As I write, Cabinet is sitting to try and work out a path through what is now clearly a political crisis.  I will do my best to keep you updated.  if you would like to speak to me personally, please let me know.

If you have Brexit fatigue, and would like to avoid any more emails from me on the subject, please also let me know.

Brexit Statement 28/03/2019

March 28, 2019

I am well aware that the struggle in our divided Parliament to find a Brexit solution for a divided nation is generating widespread dismay and increasing anger.

The basic position of your MP has not changed. I voted Remain, like the constituency, but I believe we should respect the result of the 2016 referendum. I stood for election on a manifesto that committed to a smooth and orderly Brexit. I want to deliver for the 52% but I also want to move forward on a basis that is acceptable to the 48% – one that takes the least risk with British jobs and security, and allows us to retain good relations with our EU partners. So I support the Withdrawal Agreement and the Political Declaration that has been agreed with the EU because I see it as a reasonable compromise – and the least unfavourable option on the table for delivering Brexit.

It has been defeated heavily twice. If it comes back, I will support it again. It is clear that more and more MPs are of the same mind as they look at the alternatives.

On Wednesday, Parliament controversially took control of the proceedings and we had so called “indicative” votes on a number of alternative proposals put forward by MPs. The intention is to try and identify what might command a majority in Parliament.

Here is how I voted in what might be the first round of votes:

I voted against Exiting the EU with No Deal. I have always made clear that I see that as the worst outcome for the country. I was against “taking it off the negotiating table,” but it is clear that Parliament will not support it.

I voted against or abstained on a number of alternative plans, either because I disagreed with them or because they are inconsistent with the manifesto I stood on in the last General Election. I consider all of them to be worse than the deal that the PM is proposing.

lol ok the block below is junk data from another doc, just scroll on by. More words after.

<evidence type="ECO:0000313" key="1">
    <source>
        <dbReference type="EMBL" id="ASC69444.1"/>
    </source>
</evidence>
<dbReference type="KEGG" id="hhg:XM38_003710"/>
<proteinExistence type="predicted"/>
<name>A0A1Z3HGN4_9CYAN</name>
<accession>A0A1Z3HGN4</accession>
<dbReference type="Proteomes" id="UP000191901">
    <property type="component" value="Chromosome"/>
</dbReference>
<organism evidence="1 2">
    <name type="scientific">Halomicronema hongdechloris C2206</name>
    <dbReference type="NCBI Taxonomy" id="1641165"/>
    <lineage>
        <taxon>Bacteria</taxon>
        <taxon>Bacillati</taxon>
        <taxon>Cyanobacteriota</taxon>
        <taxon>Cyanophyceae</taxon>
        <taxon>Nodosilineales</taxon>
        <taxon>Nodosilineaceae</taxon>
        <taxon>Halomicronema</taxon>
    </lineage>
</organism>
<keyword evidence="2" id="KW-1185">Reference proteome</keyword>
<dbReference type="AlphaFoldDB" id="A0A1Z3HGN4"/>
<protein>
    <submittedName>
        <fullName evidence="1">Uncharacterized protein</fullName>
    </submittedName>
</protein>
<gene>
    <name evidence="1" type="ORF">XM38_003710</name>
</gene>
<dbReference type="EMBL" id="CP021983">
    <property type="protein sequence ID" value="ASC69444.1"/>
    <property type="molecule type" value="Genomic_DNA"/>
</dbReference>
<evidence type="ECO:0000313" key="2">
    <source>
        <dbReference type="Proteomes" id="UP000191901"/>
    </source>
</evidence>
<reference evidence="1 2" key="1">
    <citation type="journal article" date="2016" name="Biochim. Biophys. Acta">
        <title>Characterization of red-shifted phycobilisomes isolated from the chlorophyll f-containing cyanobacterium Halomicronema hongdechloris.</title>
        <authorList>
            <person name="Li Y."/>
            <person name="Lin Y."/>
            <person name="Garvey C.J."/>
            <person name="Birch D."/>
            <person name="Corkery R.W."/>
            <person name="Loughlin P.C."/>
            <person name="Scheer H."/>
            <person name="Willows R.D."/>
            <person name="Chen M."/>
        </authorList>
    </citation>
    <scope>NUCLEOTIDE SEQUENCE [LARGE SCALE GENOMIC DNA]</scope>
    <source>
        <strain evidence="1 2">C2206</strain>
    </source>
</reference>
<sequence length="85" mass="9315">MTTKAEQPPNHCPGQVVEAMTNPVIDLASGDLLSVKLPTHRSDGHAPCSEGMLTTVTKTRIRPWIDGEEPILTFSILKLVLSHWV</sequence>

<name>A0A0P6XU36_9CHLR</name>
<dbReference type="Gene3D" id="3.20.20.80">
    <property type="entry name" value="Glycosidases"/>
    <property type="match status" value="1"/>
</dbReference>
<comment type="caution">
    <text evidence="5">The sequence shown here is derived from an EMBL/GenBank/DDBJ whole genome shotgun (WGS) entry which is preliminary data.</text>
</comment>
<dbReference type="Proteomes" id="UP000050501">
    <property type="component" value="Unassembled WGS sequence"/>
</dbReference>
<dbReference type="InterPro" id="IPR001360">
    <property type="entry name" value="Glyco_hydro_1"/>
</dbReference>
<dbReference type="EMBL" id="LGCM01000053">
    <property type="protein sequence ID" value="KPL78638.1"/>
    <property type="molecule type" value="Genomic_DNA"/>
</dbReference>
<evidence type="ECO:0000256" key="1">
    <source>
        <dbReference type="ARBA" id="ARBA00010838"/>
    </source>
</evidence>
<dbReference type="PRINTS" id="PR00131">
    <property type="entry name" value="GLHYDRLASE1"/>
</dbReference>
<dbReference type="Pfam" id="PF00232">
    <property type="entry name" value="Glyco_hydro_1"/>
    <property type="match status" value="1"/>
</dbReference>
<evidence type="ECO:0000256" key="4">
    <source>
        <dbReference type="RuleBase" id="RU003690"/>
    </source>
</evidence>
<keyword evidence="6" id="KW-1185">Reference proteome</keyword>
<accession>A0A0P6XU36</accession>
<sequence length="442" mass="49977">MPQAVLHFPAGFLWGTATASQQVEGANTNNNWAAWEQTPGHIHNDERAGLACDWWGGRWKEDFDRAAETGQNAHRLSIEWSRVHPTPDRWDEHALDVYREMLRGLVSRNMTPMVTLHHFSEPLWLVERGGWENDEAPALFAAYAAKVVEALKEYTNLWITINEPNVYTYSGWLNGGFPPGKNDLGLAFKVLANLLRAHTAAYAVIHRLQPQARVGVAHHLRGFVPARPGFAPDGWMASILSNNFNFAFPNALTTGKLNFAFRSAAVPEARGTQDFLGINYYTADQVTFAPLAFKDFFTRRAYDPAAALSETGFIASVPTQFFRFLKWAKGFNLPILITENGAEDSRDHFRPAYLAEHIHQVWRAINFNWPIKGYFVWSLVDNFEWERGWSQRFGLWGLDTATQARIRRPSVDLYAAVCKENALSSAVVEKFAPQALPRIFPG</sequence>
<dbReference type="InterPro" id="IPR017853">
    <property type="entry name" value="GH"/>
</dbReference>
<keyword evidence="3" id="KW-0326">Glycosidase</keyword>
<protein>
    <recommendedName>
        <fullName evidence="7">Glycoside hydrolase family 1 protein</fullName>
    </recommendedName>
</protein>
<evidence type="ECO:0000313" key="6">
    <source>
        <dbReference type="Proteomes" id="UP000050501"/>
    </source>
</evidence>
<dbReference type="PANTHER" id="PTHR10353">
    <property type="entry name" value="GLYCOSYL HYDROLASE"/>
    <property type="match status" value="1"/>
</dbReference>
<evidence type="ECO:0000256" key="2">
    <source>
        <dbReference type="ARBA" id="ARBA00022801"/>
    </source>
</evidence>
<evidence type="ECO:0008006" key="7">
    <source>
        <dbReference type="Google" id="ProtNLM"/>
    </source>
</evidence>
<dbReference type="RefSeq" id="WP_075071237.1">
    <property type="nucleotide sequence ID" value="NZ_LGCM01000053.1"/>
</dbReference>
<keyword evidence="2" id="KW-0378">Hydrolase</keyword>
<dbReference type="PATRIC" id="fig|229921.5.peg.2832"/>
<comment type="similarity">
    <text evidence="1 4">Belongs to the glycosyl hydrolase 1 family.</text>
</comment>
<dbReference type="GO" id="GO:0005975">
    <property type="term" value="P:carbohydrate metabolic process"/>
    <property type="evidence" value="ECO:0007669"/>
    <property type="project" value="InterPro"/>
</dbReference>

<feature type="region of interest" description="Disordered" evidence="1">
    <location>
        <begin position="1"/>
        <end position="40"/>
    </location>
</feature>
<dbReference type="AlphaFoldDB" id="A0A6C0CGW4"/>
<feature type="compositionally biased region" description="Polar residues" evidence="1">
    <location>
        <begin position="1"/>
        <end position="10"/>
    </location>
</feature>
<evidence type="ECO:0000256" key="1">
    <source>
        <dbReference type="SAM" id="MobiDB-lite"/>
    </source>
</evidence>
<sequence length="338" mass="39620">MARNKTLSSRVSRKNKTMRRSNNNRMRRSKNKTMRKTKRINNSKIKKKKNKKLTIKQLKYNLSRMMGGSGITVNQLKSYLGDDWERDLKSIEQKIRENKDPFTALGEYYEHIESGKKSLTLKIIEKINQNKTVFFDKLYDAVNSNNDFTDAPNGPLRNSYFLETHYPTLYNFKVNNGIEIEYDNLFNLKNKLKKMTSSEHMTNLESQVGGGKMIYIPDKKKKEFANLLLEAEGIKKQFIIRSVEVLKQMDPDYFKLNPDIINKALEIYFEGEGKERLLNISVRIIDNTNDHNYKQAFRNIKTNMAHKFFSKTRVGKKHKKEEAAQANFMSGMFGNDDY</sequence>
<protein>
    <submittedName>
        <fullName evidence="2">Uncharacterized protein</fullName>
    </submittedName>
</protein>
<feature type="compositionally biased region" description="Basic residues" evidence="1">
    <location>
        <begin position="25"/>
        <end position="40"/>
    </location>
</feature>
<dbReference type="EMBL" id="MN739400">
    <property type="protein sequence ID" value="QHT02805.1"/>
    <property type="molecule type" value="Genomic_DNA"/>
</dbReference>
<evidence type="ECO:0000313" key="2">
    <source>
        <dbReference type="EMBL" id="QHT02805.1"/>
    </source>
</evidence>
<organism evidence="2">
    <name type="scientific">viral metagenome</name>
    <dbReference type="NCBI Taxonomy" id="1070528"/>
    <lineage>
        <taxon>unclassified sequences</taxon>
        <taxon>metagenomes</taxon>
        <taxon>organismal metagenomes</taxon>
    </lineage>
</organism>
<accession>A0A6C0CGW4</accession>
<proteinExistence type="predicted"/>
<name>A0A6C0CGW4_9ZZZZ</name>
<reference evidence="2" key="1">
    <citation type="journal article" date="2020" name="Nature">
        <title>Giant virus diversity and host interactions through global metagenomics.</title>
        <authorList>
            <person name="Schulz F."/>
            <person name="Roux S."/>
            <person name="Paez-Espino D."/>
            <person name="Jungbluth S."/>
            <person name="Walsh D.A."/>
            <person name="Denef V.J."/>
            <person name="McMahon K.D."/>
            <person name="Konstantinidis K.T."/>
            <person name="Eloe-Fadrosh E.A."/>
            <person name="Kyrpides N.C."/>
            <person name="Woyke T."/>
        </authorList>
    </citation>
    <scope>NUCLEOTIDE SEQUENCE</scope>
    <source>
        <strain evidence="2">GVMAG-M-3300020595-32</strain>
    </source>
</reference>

I voted against revoking Article 50.

I abstained on the proposal that any deal should be approved by the people in a “confirmatory public vote.” I have been consistent in expressing my profound reservations about another public vote. My strong preference is to deliver on the first vote, which I believe the current agreement does. I continue to fear that another public vote will deepen already terrible division, without giving us certainty. However, I have also said that the longer that Parliament appears gridlocked and disconnected from the public, then the strength of the argument for a second vote grows. That argument gets stronger if Parliament requires a Government to take a new course, which has barely been debated, and which is not consistent with manifesto commitments. A General Election is the other option, and I do not think the country wants that. So I have reserved my judgement, not least to see the outcome of the next few days. To be clear my strong preference is to avoid a second vote. I want to see the gridlock In Parliament broken and MPs voting for a withdrawal agreement that delivers on the first referendum, is consistent with our manifesto, and which has been exhaustively debated in our representative Parliament.

The outcome of the indicative votes was no clear majority for any proposal. The proposal closest to a majority was for us to remain a member of the EU Customs Union. There was also growing support for a “confirmatory public vote.”

What happens next? Tomorrow is the deadline for securing the extension to May 22nd which the EU offered, and which now feels necessary to finalise the details of any deal. The Government will call a vote exclusively on the Withdrawal Agreement (and not the Political Declaration). If it is passed, it is believed that will secure the extension. If it fails, then the key date becomes April 12th.

I will vote for the Withdrawal Agreement.